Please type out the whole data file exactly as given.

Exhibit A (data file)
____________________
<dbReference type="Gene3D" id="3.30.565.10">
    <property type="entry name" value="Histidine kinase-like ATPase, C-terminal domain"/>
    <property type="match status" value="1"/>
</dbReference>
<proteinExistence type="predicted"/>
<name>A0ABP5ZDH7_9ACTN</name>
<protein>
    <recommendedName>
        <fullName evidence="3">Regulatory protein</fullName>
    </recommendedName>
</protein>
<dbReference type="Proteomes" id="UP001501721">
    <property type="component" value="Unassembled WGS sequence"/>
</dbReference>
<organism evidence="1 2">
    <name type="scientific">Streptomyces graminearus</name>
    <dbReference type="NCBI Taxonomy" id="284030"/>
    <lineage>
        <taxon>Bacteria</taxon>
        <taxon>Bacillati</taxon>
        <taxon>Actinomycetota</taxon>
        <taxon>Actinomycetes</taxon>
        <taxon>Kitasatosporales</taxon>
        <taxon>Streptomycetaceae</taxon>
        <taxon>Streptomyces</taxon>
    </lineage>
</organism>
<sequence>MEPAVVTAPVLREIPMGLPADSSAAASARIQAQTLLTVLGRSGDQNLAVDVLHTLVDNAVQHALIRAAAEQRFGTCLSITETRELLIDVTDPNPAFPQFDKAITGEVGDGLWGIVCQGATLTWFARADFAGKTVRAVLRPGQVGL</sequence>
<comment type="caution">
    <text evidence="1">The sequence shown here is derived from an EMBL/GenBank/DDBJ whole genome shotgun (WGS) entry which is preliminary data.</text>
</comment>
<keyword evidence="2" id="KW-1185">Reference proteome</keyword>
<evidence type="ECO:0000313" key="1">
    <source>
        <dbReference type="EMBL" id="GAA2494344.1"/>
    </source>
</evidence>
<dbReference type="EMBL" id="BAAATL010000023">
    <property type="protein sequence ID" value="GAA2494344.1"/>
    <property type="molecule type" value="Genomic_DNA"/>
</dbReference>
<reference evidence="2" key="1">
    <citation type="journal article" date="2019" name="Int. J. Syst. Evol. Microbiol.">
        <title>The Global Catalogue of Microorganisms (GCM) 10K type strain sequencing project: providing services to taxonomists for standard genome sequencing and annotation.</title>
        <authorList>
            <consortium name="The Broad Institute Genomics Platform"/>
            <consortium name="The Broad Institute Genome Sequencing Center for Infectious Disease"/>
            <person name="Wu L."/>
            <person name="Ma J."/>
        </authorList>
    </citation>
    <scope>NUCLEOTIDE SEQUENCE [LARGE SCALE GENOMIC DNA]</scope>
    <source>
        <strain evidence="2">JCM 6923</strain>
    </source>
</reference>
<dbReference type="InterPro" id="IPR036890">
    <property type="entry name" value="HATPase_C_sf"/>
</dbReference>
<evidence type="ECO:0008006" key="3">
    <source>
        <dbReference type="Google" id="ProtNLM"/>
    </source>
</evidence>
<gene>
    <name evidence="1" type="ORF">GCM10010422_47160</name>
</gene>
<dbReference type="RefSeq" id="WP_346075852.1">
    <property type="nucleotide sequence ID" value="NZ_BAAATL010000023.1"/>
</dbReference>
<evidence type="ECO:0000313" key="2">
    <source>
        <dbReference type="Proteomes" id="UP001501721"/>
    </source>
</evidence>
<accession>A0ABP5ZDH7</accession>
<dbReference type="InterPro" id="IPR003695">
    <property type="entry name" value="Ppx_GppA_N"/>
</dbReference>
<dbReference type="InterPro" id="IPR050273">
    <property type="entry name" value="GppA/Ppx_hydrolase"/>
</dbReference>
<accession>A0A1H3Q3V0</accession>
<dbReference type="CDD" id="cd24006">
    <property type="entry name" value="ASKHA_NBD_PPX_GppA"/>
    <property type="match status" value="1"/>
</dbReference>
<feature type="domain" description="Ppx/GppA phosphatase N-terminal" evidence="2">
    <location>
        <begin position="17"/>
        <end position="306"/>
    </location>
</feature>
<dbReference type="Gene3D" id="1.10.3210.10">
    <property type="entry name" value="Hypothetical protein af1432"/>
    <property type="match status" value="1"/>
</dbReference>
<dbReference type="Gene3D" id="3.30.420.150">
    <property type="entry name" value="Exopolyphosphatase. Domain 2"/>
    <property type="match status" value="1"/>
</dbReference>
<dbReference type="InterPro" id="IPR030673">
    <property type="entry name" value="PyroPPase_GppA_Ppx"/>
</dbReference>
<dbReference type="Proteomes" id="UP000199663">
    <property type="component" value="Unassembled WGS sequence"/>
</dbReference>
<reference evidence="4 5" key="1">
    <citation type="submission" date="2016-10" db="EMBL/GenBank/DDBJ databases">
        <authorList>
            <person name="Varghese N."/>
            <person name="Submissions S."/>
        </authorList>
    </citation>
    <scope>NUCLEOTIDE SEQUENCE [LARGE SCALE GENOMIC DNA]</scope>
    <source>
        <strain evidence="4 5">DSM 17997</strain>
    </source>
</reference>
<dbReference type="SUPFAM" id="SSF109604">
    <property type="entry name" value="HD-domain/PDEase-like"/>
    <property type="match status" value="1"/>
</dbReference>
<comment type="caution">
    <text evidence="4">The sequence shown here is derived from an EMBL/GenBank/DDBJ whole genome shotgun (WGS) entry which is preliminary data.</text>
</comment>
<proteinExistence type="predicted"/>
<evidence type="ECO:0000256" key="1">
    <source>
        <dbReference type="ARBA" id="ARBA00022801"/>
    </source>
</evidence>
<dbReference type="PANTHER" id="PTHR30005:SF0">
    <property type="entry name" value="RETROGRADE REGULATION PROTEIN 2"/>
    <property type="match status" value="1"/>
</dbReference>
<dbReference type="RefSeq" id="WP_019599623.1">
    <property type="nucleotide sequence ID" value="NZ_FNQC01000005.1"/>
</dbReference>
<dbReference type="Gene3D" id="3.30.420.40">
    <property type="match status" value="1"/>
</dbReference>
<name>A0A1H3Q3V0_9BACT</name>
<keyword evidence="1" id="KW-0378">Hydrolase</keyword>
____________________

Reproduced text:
<dbReference type="Gene3D" id="3.30.565.10">
    <property type="entry name" value="Histidine kinase-like ATPase, C-terminal domain"/>
    <property type="match status" value="1"/>
</dbReference>
<proteinExistence type="predicted"/>
<name>A0ABP5ZDH7_9ACTN</name>
<protein>
    <recommendedName>
        <fullName evidence="3">Regulatory protein</fullName>
    </recommendedName>
</protein>
<dbReference type="Proteomes" id="UP001501721">
    <property type="component" value="Unassembled WGS sequence"/>
</dbReference>
<organism evidence="1 2">
    <name type="scientific">Streptomyces graminearus</name>
    <dbReference type="NCBI Taxonomy" id="284030"/>
    <lineage>
        <taxon>Bacteria</taxon>
        <taxon>Bacillati</taxon>
        <taxon>Actinomycetota</taxon>
        <taxon>Actinomycetes</taxon>
        <taxon>Kitasatosporales</taxon>
        <taxon>Streptomycetaceae</taxon>
        <taxon>Streptomyces</taxon>
    </lineage>
</organism>
<sequence>MEPAVVTAPVLREIPMGLPADSSAAASARIQAQTLLTVLGRSGDQNLAVDVLHTLVDNAVQHALIRAAAEQRFGTCLSITETRELLIDVTDPNPAFPQFDKAITGEVGDGLWGIVCQGATLTWFARADFAGKTVRAVLRPGQVGL</sequence>
<comment type="caution">
    <text evidence="1">The sequence shown here is derived from an EMBL/GenBank/DDBJ whole genome shotgun (WGS) entry which is preliminary data.</text>
</comment>
<keyword evidence="2" id="KW-1185">Reference proteome</keyword>
<evidence type="ECO:0000313" key="1">
    <source>
        <dbReference type="EMBL" id="GAA2494344.1"/>
    </source>
</evidence>
<dbReference type="EMBL" id="BAAATL010000023">
    <property type="protein sequence ID" value="GAA2494344.1"/>
    <property type="molecule type" value="Genomic_DNA"/>
</dbReference>
<reference evidence="2" key="1">
    <citation type="journal article" date="2019" name="Int. J. Syst. Evol. Microbiol.">
        <title>The Global Catalogue of Microorganisms (GCM) 10K type strain sequencing project: providing services to taxonomists for standard genome sequencing and annotation.</title>
        <authorList>
            <consortium name="The Broad Institute Genomics Platform"/>
            <consortium name="The Broad Institute Genome Sequencing Center for Infectious Disease"/>
            <person name="Wu L."/>
            <person name="Ma J."/>
        </authorList>
    </citation>
    <scope>NUCLEOTIDE SEQUENCE [LARGE SCALE GENOMIC DNA]</scope>
    <source>
        <strain evidence="2">JCM 6923</strain>
    </source>
</reference>
<dbReference type="InterPro" id="IPR036890">
    <property type="entry name" value="HATPase_C_sf"/>
</dbReference>
<evidence type="ECO:0008006" key="3">
    <source>
        <dbReference type="Google" id="ProtNLM"/>
    </source>
</evidence>
<gene>
    <name evidence="1" type="ORF">GCM10010422_47160</name>
</gene>
<dbReference type="RefSeq" id="WP_346075852.1">
    <property type="nucleotide sequence ID" value="NZ_BAAATL010000023.1"/>
</dbReference>
<evidence type="ECO:0000313" key="2">
    <source>
        <dbReference type="Proteomes" id="UP001501721"/>
    </source>
</evidence>
<accession>A0ABP5ZDH7</accession>
<dbReference type="InterPro" id="IPR003695">
    <property type="entry name" value="Ppx_GppA_N"/>
</dbReference>
<dbReference type="InterPro" id="IPR050273">
    <property type="entry name" value="GppA/Ppx_hydrolase"/>
</dbReference>
<accession>A0A1H3Q3V0</accession>
<dbReference type="CDD" id="cd24006">
    <property type="entry name" value="ASKHA_NBD_PPX_GppA"/>
    <property type="match status" value="1"/>
</dbReference>
<feature type="domain" description="Ppx/GppA phosphatase N-terminal" evidence="2">
    <location>
        <begin position="17"/>
        <end position="306"/>
    </location>
</feature>
<dbReference type="Gene3D" id="1.10.3210.10">
    <property type="entry name" value="Hypothetical protein af1432"/>
    <property type="match status" value="1"/>
</dbReference>
<dbReference type="Gene3D" id="3.30.420.150">
    <property type="entry name" value="Exopolyphosphatase. Domain 2"/>
    <property type="match status" value="1"/>
</dbReference>
<dbReference type="InterPro" id="IPR030673">
    <property type="entry name" value="PyroPPase_GppA_Ppx"/>
</dbReference>
<dbReference type="Proteomes" id="UP000199663">
    <property type="component" value="Unassembled WGS sequence"/>
</dbReference>
<reference evidence="4 5" key="1">
    <citation type="submission" date="2016-10" db="EMBL/GenBank/DDBJ databases">
        <authorList>
            <person name="Varghese N."/>
            <person name="Submissions S."/>
        </authorList>
    </citation>
    <scope>NUCLEOTIDE SEQUENCE [LARGE SCALE GENOMIC DNA]</scope>
    <source>
        <strain evidence="4 5">DSM 17997</strain>
    </source>
</reference>
<dbReference type="SUPFAM" id="SSF109604">
    <property type="entry name" value="HD-domain/PDEase-like"/>
    <property type="match status" value="1"/>
</dbReference>
<comment type="caution">
    <text evidence="4">The sequence shown here is derived from an EMBL/GenBank/DDBJ whole genome shotgun (WGS) entry which is preliminary data.</text>
</comment>
<proteinExistence type="predicted"/>
<evidence type="ECO:0000256" key="1">
    <source>
        <dbReference type="ARBA" id="ARBA00022801"/>
    </source>
</evidence>
<dbReference type="PANTHER" id="PTHR30005:SF0">
    <property type="entry name" value="RETROGRADE REGULATION PROTEIN 2"/>
    <property type="match status" value="1"/>
</dbReference>
<dbReference type="RefSeq" id="WP_019599623.1">
    <property type="nucleotide sequence ID" value="NZ_FNQC01000005.1"/>
</dbReference>
<dbReference type="Gene3D" id="3.30.420.40">
    <property type="match status" value="1"/>
</dbReference>
<name>A0A1H3Q3V0_9BACT</name>
<keyword evidence="1" id="KW-0378">Hydrolase</keyword>